A Roanoke driver charged in the death of another man, and previously granted release on bond, has now been ordered back into custody without bail.
Timothy Maurice Cotton initially was charged with involuntary manslaughter in the death of 57-year-old Timothy Gravely, following an April 10 crash at an apartment complex in the 1600 block of Wayne Street Northwest, just off Williamson Road.
During July’s grand jury session, Cotton was indicted on new and more serious charges, including aggravated DUI manslaughter, hit and run resulting in death and DWI as a first offense.
Although the exact circumstances of the crash are still being investigated, and little information has been released, during a bond hearing Tuesday, assistant prosecutor John Beamer said that around 5:15 p.m. that day, Cotton backed a 2008 Ford Escape into a pillar on the property, then accelerated rapidly and eventually struck other vehicles in the parking lot before leaving the scene. He was taken into custody about a block away and reportedly told police he had consumed about three drinks.
Gravely “was found underneath the debris” from the initial collision, according to Beamer, and he was hospitalized but died within the hour.
Tracie Cooper with the state medical examiner’s office said Wednesday that the cause of Gravely’s death was trauma to the torso and lower extremities, and the manner was listed as accidental.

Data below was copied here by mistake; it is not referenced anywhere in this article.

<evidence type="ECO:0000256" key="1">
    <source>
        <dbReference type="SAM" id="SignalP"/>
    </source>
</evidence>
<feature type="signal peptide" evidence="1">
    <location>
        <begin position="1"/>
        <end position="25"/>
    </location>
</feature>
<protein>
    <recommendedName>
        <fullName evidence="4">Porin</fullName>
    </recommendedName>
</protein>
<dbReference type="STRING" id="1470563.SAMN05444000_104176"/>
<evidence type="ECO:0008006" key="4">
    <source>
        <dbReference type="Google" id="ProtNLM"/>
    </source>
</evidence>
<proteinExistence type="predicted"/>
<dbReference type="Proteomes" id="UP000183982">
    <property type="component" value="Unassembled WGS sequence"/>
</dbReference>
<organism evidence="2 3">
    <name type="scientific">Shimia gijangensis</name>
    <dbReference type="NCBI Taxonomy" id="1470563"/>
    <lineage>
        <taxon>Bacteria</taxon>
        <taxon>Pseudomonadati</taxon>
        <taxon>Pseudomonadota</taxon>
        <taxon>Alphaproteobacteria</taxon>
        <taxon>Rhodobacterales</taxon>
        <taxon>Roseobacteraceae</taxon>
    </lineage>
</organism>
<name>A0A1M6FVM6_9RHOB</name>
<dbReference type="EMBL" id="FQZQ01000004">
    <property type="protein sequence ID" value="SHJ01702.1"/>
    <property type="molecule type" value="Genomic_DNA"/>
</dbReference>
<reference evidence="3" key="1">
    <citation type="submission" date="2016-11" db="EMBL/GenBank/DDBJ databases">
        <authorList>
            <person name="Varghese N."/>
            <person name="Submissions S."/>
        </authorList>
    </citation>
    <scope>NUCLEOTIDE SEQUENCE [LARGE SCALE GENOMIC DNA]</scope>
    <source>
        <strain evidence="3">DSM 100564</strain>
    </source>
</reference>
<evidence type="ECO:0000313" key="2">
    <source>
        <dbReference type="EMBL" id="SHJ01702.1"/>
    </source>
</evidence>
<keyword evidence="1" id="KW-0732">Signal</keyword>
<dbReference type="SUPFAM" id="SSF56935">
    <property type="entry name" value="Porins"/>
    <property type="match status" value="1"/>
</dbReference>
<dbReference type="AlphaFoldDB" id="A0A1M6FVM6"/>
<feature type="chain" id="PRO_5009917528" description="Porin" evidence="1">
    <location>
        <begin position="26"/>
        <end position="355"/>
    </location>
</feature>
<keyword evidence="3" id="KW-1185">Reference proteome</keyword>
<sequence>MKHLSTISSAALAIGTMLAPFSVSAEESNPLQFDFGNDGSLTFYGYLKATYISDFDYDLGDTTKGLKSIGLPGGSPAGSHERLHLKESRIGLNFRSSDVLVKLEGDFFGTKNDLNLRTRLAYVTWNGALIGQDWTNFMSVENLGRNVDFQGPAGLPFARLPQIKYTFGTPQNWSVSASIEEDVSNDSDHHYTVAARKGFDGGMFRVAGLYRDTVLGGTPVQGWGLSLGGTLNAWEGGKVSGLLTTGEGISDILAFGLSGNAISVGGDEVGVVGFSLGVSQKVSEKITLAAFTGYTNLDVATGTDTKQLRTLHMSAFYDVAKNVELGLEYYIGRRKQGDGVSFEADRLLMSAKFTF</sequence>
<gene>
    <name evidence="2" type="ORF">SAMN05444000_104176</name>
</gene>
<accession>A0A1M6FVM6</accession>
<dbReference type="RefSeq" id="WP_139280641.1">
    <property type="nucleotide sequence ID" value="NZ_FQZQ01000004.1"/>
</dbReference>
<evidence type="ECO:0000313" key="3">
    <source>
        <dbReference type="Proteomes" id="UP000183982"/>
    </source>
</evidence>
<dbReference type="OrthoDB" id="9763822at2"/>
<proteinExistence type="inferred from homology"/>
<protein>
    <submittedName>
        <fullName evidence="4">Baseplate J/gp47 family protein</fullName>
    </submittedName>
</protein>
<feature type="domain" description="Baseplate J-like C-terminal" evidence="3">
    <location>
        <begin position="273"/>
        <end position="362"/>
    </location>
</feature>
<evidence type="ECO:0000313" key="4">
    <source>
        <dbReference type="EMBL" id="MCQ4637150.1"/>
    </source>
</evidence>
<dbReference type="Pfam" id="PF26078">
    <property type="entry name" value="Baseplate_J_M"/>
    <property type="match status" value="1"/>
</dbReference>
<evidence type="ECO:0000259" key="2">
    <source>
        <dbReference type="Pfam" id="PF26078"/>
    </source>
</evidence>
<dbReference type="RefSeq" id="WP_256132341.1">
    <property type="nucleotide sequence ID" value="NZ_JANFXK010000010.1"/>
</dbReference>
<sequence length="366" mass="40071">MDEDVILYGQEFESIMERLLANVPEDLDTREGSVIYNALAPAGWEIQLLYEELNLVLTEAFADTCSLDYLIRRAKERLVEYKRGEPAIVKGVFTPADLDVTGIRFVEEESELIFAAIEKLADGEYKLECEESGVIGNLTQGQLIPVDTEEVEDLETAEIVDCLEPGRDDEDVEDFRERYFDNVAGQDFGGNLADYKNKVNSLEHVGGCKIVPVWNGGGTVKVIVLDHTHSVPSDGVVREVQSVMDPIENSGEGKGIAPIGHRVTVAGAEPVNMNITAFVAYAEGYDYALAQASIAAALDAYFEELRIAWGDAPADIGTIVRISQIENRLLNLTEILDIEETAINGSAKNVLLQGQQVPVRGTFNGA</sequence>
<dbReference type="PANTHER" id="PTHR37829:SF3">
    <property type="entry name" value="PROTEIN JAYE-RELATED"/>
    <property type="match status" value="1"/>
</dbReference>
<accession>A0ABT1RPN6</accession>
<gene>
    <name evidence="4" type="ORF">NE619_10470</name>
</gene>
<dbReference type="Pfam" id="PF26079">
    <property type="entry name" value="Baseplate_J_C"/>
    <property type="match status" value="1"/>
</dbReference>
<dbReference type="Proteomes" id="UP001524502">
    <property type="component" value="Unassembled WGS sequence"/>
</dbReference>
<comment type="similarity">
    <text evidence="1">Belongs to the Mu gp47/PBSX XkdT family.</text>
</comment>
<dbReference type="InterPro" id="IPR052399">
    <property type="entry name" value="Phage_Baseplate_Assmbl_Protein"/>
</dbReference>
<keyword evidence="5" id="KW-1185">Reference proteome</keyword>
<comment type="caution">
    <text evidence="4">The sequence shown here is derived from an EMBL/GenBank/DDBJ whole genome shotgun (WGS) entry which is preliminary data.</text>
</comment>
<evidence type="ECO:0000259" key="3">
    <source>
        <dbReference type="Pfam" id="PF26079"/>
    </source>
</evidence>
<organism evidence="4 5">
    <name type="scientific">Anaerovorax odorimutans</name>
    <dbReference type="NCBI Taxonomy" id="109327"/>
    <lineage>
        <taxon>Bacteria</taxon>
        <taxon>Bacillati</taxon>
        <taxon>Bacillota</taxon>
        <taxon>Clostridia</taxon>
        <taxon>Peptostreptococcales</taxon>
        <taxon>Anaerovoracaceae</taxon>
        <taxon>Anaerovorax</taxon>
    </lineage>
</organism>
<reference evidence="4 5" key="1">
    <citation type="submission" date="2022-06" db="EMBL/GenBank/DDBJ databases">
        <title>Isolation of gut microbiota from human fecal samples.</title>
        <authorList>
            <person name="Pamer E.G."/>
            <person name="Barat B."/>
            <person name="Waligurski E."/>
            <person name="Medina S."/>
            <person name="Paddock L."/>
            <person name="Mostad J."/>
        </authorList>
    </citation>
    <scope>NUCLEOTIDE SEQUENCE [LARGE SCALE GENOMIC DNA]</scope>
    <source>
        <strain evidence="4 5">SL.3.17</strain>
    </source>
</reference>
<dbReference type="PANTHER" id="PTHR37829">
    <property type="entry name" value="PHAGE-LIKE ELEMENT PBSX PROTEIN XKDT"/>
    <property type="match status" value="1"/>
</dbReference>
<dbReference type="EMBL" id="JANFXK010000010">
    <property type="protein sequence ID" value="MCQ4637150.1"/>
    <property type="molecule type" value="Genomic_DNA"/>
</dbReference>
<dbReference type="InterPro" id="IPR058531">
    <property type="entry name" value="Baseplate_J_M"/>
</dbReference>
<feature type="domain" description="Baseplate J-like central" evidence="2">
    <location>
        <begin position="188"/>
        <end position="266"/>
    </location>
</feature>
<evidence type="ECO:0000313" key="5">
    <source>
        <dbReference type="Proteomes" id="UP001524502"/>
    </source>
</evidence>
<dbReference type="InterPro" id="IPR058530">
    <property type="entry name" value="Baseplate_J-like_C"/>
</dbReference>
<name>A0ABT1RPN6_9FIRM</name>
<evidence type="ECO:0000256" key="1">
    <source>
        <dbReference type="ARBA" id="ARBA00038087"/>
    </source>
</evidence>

After Cotton’s arrest in April, he was granted bail on the condition that he submit to 30 days of inpatient alcohol treatment. According to defense attorney Greg Phillips, Cotton successfully completed that program and has continued with it on an outpatient basis over the past two months.
Phillips also pointed to Cotton’s compliance with law enforcement, saying that he has reported on schedule at each requirement and turned himself in at the police department after being notified of his recent indictments. He has now been held since July 9.
Judge David Carson determined that while he did not feel Cotton, a lifelong Roanoke resident with family ties to the city, was a flight risk, he did not believe he could set conditions that would guarantee public safety “against potential danger to others and yourself.”
Cotton’s next court date will be scheduled at the city’s next docket call on Aug. 2.